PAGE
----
Of course the FOMC's assertion in favor of continued tapering came just at the time when economic indicators were faltering due to the intense cold, and it remains to be seen how much of the recent weakness was due solely to the weather.

In the fiscal arena, many of the previous uncertainties were lifted when Congress agreed to a bipartisan deal that extended the debt ceiling until March 2015, and passed the fiscal year 2014 budget as well as tentatively agreeing to some figures for FY 2015. Although this represents good news in the short run, the impartial Congressional Budget Office revised down both its estimate of gross domestic product (GDP) in 2014 and its estimate of potential GDP growth, resulting in a deterioration of its projections of the US medium-term fiscal position.

Yields on the 10-year US Treasury bond declined from their year-end levels of 3.0% to a range of 2.6% to 2.7% in mid-March, reflecting the weaker economic performance, the fiscal deal between the Republicans and Democrats, and the continuing very low rates of inflation. In my view, despite improved levels of economic activity, yields will continue to be held down by the anchoring of rates at the short end by the Fed, and lower-than-expected inflation rates.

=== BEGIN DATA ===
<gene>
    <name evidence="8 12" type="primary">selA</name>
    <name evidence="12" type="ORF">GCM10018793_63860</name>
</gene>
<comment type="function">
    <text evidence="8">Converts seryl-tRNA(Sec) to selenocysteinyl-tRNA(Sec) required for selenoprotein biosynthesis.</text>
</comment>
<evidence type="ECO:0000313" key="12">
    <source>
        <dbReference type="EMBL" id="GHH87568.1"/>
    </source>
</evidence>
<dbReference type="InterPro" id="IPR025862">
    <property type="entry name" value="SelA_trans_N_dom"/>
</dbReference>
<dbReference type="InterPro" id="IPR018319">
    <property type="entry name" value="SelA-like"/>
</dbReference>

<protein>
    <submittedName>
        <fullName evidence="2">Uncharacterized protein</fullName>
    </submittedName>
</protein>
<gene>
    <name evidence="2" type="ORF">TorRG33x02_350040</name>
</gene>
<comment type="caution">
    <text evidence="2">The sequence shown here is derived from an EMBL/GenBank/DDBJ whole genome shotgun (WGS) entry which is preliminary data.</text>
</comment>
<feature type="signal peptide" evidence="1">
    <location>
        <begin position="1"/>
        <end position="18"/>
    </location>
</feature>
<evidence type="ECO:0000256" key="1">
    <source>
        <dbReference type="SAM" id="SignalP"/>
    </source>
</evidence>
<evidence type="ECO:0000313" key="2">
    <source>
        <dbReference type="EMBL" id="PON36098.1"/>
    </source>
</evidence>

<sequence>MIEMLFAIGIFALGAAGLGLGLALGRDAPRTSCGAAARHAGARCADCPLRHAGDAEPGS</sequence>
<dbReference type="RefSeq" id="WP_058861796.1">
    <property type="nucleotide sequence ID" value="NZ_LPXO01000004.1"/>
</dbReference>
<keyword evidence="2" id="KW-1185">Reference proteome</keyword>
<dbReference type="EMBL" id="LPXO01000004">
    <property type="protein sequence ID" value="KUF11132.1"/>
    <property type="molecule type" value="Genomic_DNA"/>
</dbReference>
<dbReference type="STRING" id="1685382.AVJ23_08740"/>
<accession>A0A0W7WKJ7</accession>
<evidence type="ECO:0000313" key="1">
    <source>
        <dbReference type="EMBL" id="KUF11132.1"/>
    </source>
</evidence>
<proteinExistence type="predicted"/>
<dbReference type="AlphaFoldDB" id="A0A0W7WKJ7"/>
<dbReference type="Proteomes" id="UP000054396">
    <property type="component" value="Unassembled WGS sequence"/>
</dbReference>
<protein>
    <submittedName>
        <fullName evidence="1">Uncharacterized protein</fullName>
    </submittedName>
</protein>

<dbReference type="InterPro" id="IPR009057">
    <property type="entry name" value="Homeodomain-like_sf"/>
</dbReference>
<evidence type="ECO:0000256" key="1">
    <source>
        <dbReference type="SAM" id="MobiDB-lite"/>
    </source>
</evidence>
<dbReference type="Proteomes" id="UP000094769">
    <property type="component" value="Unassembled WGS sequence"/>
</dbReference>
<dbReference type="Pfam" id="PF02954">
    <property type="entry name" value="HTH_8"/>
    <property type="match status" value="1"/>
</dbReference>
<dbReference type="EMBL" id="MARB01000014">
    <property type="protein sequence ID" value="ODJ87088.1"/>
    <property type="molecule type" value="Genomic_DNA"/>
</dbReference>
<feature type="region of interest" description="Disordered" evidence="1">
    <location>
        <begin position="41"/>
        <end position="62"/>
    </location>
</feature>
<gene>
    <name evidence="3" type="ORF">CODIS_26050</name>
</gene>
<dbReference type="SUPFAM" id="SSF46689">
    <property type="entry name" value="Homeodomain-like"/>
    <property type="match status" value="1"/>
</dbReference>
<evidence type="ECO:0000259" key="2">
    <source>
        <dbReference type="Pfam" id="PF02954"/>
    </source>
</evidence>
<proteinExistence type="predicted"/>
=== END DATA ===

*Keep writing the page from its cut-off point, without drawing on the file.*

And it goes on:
In sum, the recovery is continuing on a slow, but improving path, with lower than expected inflation. I expect real GDP growth to reach 2.7% for 2014 as a whole but Consumer Price Index (CPI) inflation to remain around 1.5% — well below the Fed's unofficial target of 2% — due to sustained low money and credit growth interacting with the continued existence of spare capacity. I also expect the US central bank to start raising the Fed funds rate target during the second half of 2015, and longer-term rates to rise modestly over the next two or three years, constituting a mild bear-steepening of the yield curve.

More broadly, the extended period of sub-par growth implies that the business cycle upswing will likely be longer than otherwise — perhaps a decade-long upswing as in the 1990s. The reason is that it will take longer to absorb the excess capacity in equipment and labor. If this is correct, equities should benefit as continued GDP growth is reflected in moderate growth of earnings over several years ahead.